Da Costa's syndrome is a syndrome with a set of symptoms that are similar to those of heart disease. While a physical examination does not reveal any gross physiological abnormalities, orthostatic intolerance has been noted. It was originally thought to be a heart condition, and treated with a predecessor to modern cardiac drugs. While the condition was eventually recategorized as psychiatric, in modern times, it is known to represent several disorders, some of which now have a known medical basis.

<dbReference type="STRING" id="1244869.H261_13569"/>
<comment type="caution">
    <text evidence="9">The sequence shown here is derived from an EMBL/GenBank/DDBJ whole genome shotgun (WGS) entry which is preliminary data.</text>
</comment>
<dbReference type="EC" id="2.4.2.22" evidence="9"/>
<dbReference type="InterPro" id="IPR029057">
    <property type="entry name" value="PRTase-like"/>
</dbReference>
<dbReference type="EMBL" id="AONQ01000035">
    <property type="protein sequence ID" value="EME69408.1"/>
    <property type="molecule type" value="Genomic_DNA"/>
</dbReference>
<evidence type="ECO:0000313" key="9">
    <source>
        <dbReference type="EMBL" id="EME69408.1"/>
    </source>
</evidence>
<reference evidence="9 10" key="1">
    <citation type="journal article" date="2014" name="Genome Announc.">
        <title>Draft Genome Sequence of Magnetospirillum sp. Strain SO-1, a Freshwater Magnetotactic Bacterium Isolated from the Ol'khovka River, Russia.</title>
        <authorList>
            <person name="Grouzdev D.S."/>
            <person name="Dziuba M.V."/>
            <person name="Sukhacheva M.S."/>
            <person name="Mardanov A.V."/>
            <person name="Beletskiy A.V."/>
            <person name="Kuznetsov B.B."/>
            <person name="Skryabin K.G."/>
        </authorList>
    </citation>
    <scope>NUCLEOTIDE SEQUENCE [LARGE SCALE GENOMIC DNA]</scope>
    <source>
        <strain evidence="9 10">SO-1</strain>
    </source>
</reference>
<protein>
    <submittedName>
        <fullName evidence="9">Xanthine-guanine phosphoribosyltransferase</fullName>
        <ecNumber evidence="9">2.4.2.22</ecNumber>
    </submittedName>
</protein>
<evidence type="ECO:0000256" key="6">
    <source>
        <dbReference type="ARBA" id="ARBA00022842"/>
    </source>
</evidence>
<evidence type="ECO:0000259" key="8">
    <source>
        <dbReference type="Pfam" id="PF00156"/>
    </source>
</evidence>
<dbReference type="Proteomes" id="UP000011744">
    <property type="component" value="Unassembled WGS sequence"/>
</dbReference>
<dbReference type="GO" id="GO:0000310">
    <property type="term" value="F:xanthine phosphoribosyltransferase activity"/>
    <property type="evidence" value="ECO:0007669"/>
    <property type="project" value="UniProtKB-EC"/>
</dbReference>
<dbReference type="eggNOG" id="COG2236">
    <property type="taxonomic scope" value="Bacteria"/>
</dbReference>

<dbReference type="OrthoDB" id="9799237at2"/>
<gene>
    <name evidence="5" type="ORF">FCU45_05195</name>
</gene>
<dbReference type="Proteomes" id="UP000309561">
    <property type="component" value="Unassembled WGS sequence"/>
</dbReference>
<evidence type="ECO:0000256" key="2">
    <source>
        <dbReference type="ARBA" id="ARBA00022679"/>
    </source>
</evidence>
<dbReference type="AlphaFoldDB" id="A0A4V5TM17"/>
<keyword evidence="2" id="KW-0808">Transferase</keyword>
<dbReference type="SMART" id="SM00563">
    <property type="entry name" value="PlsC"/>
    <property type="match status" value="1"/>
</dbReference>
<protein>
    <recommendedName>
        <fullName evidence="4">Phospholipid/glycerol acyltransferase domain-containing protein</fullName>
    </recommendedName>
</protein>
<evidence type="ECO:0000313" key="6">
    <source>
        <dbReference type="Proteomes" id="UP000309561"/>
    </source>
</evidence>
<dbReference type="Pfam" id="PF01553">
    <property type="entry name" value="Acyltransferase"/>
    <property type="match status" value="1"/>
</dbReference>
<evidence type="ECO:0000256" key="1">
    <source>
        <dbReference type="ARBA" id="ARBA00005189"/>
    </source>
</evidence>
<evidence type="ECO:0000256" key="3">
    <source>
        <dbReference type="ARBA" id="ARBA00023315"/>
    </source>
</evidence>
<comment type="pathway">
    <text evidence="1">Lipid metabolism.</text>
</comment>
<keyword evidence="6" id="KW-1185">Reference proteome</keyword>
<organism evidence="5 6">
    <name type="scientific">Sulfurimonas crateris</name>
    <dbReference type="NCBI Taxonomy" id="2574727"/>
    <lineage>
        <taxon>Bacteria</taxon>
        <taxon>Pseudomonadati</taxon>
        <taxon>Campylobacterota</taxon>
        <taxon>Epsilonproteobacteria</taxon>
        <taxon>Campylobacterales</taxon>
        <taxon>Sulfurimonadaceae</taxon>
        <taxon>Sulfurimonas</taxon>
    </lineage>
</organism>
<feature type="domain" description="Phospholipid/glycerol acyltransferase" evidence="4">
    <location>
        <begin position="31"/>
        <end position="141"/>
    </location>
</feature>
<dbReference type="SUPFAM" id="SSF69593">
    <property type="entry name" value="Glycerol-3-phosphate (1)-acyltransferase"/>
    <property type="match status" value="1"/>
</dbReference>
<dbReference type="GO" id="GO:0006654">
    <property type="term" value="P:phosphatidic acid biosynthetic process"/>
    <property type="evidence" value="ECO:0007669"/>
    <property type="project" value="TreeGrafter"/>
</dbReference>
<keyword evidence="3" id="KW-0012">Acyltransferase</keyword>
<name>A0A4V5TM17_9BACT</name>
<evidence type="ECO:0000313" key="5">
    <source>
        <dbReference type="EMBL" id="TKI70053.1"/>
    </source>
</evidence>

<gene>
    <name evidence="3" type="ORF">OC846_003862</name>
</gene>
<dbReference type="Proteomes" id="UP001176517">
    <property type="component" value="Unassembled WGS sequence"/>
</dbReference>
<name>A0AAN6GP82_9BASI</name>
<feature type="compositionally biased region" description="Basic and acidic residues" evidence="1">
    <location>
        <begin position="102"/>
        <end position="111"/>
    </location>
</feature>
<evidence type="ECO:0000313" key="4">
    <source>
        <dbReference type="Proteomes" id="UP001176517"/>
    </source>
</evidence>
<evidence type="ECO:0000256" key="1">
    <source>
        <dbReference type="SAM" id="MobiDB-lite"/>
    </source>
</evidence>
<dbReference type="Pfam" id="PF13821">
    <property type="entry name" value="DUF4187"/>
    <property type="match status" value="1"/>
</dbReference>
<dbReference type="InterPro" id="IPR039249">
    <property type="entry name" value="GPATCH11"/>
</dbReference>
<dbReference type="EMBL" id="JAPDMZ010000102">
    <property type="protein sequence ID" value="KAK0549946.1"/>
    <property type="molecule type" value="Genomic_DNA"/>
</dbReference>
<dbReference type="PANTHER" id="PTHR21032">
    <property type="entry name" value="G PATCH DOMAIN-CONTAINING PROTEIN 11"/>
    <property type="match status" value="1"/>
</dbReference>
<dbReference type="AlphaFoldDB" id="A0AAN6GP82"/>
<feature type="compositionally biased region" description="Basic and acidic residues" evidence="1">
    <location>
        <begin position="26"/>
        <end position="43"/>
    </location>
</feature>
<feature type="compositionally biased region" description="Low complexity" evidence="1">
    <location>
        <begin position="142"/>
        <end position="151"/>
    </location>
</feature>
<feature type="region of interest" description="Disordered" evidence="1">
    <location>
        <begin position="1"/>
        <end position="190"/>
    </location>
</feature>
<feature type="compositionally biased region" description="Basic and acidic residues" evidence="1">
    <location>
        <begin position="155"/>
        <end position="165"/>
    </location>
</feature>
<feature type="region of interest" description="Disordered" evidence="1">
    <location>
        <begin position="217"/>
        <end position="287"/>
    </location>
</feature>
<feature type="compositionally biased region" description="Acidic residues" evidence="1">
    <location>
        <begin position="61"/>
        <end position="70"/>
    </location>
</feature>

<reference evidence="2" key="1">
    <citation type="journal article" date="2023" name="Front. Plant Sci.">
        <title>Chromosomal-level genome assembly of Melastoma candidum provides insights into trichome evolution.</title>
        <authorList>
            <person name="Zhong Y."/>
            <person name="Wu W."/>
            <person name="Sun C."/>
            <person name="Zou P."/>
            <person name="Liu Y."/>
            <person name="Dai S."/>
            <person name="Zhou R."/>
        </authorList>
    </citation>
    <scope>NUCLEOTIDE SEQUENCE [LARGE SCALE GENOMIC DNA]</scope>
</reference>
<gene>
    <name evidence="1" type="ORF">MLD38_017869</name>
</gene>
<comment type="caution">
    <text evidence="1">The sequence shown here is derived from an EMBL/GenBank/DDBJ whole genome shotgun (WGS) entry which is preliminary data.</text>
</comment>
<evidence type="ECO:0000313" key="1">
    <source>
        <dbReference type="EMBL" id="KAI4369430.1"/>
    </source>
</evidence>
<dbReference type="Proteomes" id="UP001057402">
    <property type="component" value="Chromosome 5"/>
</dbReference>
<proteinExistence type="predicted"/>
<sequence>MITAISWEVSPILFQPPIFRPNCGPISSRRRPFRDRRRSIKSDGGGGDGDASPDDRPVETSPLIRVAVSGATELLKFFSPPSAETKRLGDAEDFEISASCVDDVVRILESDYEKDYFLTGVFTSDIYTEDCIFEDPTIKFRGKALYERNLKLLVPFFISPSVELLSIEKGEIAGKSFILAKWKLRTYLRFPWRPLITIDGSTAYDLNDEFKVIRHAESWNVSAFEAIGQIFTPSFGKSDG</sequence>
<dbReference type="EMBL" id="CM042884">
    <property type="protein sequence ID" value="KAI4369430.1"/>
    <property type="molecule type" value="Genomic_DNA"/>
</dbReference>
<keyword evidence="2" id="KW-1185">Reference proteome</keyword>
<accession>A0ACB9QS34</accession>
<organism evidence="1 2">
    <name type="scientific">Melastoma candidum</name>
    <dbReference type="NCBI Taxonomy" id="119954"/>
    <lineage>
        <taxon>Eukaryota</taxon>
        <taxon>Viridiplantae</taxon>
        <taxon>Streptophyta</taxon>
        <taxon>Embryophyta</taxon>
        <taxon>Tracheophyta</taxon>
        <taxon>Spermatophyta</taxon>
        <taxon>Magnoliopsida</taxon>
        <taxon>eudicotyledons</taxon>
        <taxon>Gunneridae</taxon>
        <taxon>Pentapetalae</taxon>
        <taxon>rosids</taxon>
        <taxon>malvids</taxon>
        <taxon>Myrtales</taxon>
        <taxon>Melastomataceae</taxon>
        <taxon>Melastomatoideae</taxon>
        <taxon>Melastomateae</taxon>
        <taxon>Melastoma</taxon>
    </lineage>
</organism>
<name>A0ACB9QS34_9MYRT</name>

The condition was named after Jacob Mendes Da Costa, who investigated and described the disorder during the American Civil War. It is also variously known as cardiac neurosis, chronic asthenia, effort syndrome, functional cardiovascular disease, neurocirculatory asthenia, primary neurasthenia, subacute asthenia and irritable heart.